“This is not an election. It’s a caucus, which is essentially a party meeting, which is different from a primary. What’s encouraging is through our caucus process, we have 4,200 new volunteers. ... They want to help door-to-door, they want to do phone banks. That’s really what we wanted to get out of this caucus, was getting a volunteer base.”

But 2012 is not a rebuilding year: There is a presidential election coming up, and in practice, the state is depending on the presumptive nominee’s ground organization to help whip them into shape for that election. (That in itself makes Nevada’s GOP weakness an anomaly; it’s the job of state parties to help turn out the vote for presidents.)

That Romney would lose over 6,000 supporters in a low-population state when pundits are already speculating that voters may not be terribly excited about his candidacy is not a good sign.

“I think they will be excited [about Romney] as this goes on. I think it will build,” caucusgoer Kathy Ely said on Saturday. “Compared to McCain? It was like, ‘Oh. OK.’ This is a whole different story.”

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President Obama speaks at a UPS facility in Las Vegas on Thursday, Jan. 26, 2012.

The numbers also cast some doubt on the relevance of recent polls that say Romney’s poised to beat Obama in Nevada, especially when one considers that Democrats, statewide, have a 95,000 advantage among registered voters and a 47,500 advantage among active voters — a force the party just successfully mobilized in 2010 to re-elect Harry Reid in a year in which the Tea Party was helping Republicans sweep most closely-competitive seats in the country.

Romney’s campaign doesn’t think that way — or see their depressed tally as the true count of conservatives for Romney in the state.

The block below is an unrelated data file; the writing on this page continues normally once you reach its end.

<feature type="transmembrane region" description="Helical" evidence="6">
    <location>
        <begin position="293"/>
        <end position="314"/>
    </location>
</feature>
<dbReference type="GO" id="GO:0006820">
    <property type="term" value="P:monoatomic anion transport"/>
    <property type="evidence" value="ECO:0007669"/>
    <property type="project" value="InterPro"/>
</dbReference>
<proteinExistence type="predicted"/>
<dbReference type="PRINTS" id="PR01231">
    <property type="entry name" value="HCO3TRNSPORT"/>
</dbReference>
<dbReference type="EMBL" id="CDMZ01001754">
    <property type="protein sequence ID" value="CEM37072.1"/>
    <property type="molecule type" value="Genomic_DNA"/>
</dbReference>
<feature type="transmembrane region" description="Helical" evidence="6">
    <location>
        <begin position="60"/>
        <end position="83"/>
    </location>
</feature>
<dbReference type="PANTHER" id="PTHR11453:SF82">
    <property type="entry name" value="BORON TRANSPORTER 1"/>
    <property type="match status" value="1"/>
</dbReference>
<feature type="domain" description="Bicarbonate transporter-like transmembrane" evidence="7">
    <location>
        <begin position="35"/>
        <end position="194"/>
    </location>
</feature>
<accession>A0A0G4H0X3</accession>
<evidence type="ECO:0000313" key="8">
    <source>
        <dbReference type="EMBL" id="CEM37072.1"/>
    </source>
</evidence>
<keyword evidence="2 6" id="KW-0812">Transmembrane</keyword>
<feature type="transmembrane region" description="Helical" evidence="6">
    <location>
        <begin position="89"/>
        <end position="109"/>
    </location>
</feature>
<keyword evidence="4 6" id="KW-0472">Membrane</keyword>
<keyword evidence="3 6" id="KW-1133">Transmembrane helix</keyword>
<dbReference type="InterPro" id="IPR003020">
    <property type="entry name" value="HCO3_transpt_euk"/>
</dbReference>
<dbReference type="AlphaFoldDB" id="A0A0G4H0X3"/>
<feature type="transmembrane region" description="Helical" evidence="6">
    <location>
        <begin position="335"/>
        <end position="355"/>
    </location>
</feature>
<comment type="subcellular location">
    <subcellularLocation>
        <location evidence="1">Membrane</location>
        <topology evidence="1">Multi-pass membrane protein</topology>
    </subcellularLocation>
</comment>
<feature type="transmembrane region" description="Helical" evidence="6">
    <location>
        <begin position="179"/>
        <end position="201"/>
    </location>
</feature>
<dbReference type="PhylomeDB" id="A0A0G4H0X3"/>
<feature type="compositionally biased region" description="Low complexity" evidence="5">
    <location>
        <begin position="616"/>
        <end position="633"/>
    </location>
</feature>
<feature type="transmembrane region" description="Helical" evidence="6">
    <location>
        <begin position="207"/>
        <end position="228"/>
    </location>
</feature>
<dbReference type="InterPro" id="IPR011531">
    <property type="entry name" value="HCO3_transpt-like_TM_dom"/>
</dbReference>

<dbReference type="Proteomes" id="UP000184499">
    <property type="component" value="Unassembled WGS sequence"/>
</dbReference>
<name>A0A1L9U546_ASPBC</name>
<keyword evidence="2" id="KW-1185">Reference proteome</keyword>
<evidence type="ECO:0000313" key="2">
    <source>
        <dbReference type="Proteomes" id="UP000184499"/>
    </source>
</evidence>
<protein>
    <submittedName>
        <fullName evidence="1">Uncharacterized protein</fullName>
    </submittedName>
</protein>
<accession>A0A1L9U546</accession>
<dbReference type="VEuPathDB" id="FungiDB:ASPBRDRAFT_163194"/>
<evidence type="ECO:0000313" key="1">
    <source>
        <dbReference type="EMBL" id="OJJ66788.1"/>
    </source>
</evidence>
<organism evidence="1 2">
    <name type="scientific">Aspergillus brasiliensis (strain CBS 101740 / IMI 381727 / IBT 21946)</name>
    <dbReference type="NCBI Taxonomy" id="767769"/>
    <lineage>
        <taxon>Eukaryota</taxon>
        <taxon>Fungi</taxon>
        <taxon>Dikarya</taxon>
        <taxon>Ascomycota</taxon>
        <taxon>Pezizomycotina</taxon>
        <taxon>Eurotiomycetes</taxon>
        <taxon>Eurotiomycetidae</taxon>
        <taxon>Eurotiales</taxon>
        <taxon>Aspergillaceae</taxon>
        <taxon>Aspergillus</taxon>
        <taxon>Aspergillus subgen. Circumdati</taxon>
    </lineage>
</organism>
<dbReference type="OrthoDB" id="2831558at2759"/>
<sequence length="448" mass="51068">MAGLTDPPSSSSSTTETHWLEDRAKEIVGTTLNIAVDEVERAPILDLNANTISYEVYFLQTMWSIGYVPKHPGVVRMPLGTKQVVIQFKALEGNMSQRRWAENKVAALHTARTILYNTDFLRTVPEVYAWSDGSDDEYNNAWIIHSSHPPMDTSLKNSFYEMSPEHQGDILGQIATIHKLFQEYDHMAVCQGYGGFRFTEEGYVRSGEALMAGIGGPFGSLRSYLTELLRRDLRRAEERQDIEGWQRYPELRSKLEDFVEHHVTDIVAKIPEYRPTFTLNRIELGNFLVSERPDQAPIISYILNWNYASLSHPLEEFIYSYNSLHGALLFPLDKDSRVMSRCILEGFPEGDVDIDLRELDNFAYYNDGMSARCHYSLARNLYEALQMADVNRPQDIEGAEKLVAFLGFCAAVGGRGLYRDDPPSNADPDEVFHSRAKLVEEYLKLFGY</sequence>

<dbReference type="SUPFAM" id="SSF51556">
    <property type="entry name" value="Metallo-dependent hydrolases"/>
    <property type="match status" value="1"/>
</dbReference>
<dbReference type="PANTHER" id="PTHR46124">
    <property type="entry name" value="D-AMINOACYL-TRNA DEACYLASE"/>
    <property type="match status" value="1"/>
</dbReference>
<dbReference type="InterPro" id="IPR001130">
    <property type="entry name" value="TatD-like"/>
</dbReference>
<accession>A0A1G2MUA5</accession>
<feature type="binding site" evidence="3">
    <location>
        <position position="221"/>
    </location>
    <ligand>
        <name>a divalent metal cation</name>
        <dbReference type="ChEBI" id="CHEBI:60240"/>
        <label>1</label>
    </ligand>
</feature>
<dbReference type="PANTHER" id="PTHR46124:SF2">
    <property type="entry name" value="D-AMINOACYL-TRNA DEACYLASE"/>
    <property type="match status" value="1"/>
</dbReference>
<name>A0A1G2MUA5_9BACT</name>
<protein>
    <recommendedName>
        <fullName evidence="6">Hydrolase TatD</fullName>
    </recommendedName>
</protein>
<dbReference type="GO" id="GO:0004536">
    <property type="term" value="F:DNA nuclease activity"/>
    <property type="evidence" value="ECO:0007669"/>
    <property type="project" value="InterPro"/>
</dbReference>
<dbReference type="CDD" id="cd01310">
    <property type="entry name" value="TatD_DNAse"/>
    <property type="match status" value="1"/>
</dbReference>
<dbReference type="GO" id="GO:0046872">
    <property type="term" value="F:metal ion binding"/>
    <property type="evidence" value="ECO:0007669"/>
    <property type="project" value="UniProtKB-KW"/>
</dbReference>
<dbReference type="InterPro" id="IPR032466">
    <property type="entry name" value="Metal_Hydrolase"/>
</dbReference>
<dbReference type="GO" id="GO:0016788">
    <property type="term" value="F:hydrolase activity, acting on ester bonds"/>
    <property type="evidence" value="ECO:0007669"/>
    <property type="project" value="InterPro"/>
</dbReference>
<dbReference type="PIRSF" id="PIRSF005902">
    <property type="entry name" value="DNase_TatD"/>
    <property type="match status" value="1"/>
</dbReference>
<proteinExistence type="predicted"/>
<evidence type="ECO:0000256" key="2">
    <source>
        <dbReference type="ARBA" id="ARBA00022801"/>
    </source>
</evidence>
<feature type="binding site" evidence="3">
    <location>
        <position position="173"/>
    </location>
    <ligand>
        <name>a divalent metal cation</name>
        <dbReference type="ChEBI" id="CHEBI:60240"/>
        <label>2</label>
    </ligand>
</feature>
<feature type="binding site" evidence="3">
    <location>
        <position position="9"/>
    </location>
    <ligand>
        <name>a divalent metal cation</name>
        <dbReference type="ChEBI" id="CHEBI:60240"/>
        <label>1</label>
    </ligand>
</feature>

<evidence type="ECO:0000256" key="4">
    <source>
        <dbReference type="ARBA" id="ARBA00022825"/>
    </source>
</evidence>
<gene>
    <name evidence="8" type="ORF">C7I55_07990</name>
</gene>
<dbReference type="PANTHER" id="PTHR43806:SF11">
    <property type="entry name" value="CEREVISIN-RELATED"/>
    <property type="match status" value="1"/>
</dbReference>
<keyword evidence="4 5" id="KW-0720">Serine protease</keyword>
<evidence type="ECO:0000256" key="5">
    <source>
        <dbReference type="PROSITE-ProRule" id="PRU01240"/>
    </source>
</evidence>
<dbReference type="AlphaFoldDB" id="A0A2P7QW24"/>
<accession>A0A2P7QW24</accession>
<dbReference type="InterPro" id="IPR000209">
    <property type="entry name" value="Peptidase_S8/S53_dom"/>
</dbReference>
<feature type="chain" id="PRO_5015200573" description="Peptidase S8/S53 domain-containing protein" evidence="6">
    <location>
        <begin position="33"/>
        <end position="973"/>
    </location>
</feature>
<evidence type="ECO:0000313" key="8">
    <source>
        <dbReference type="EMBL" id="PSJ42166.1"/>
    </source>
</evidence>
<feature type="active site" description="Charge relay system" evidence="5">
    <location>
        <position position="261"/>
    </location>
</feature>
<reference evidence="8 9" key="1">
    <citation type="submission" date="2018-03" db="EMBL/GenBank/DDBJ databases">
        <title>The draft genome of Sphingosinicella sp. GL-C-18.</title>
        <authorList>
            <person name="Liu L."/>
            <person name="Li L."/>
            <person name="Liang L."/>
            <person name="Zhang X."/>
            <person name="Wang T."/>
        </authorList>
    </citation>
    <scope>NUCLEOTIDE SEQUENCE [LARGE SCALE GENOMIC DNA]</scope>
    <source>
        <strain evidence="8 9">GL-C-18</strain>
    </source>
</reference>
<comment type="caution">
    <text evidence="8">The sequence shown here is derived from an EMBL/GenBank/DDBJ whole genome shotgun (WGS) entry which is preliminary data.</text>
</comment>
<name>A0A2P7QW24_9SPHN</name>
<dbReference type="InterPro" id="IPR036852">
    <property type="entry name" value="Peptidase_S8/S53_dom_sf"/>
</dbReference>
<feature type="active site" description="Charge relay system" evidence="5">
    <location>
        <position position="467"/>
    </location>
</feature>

“I think the fascinating thing about the caucuses on Saturday is almost to a person, the people that stood up and spoke pledged to be with the nominee,” said Erwin. “I’m here with a candidate, pick your candidate, but priority No. 1 is to overturn the Obama agenda. You didn’t see that four years ago.”

But there was no Democratic president to potentially replace four years ago either.

“True,” Erwin said. “But there was also no pledge to be with the nominee. There was almost no desire to unite. It’s hard to quantify that, but it’s there. It’s clearly there.”

Most caucusgoers interviewed Saturday did say they would vote for the eventual Republican nominee, save for a few Paul supporters who hedged their bets, like Caroline Mason, who said she would first have to “be convinced that he’s not Obama in a different suit.”

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Left: Dean Heller speaks at the grand opening of the Mandarin Oriental at CityCenter on Dec. 4, 2009. Right: Shelley Berkley laughs with constituents during a "Congress on the Corner" event Jan. 14, 2011, at her Las Vegas office.

Regardless of how much muscle the Nevada GOP ends up contributing, Romney’s eventual turnout in Nevada could also have a down-the-ticket effect — especially in Nevada’s close race for the Senate seat John Ensign once occupied.

Republican Sen. Dean Heller, who was appointed to the seat upon Ensign’s resignation, and Democratic Rep. Shelley Berkley are neck-and-neck in the most recent polls. Both are considered the presumptive nominees for their respective parties, which have already rallied around them for official events and promotion activities — and down the line, get-out-the-vote efforts.

A campaign representative for Heller did not return a call requesting comment for this article.

But a representative for Berkley, who will be the beneficiary of the ground-level get-out-the-vote machine Reid’s Nevada Democrats spent the last seven years building, did.

“The caucus this weekend was nothing short of disastrous,” said Berkley campaign spokesman Eric Koch, “and a clear sign that Nevada Republicans like Dean Heller have a lot of work to do to be competitive this November.”